8 Foot Up-and-Go Test

The '8 Foot Up-and-Go' is a coordination and agility test for the elderly, which is part of the Senior Fitness Test Protocol. See also the AAHPERD agility test also designed to test agility in the elderly.

purpose: This test measures speed, agility and balance while moving.

equipment required: stopwatch, straight back or folding chair (about 17 inches/44 cm high), cone marker, measuring tape, area clear of obstacles.

pre-test: Explain the test procedures to the subject. Perform screening of health risks and obtain informed consent. Prepare forms and record basic information such as age, height, body weight, gender, test conditions. Measure and mark out test area. Perform an appropriate warm-up. See more details of pre-test procedures.

procedure: Place the chair next to a wall (for safety) and the marker 8 feet in front of the chair. Clear the path between the chair and the marker. The subject starts fully seated, hands resting on the knees and feet flat on the ground. On the command, "Go," timing is started and the subject stands and walks (no running) as quickly as possible (and safely) to and around the cone, returning to the chair to sit down. Timing stops as they sit down. Perform two trials.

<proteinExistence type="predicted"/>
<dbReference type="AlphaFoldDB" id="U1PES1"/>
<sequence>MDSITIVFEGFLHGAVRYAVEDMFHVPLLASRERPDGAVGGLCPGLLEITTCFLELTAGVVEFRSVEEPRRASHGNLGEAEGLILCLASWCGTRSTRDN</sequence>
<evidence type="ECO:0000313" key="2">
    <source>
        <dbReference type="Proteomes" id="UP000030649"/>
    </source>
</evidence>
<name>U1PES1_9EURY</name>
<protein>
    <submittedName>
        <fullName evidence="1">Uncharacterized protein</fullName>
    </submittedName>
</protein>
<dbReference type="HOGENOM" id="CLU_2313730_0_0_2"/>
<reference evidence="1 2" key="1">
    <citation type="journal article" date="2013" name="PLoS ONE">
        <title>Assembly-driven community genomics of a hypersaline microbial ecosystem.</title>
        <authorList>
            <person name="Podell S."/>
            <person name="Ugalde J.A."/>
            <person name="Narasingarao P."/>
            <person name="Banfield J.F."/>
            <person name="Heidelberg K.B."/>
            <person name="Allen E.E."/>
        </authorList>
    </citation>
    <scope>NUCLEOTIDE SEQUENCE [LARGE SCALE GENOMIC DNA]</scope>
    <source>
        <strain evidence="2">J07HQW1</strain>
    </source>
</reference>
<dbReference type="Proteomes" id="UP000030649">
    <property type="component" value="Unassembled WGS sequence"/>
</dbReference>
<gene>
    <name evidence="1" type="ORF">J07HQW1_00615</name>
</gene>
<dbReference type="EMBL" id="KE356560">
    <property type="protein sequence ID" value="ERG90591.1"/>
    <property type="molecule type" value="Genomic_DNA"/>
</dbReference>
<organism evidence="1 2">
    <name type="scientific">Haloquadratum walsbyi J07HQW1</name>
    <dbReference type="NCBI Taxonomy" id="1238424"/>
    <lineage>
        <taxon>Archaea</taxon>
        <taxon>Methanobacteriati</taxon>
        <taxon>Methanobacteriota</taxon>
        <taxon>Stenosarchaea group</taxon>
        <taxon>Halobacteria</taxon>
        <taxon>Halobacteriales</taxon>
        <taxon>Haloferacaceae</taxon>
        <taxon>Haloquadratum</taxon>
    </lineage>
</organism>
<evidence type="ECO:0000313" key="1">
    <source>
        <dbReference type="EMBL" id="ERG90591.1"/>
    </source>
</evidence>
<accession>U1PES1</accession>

scoring: Take the best time of the two trails to the nearest 1/10th second. Below is a table showing the recommended ranges in seconds for this test based on age groups (from Jones & Rikli, 2002).

Men’s Results

Age below average average above average
60-64 > 5.6 5.6 to 3.8 < 3.8
65-69 > 5.7 5.7 to 4.3 < 4.3
70-74 > 6.0 6.0 to 4.2 < 4.2
75-79 > 7.2 7.2 to 4.6 < 4.6
80-84 > 7.6 7.6 to 5.2 < 5.2
85-89 > 8.9 8.9 to 5.3 < 5.3
90-94 > 10.0 10.0 to 6.2 < 6.2

Women’s Results

Age below average average above average
60-64 > 6.0 6.0 to 4.4 < 4.4
65-69 > 6.4 6.4 to 4.8 < 4.8
70-74 > 7.1 7.1 to 4.9 < 4.9
75-79 > 7.4 7.4 to 5.2 < 5.2
80-84 > 8.7 8.7 to 5.7 < 5.7
85-89 > 9.6 9.6 to 6.2 < 6.2
90-94 > 11.5 11.5 to 7.3 < 7.3

target population: the aged population which may not be able to do traditional fitness tests.

comments: For best results, practice the test once, and then perform it twice. A cane or walker may be used if that is the usual mode of walking. Push-off from the chair is allowed.

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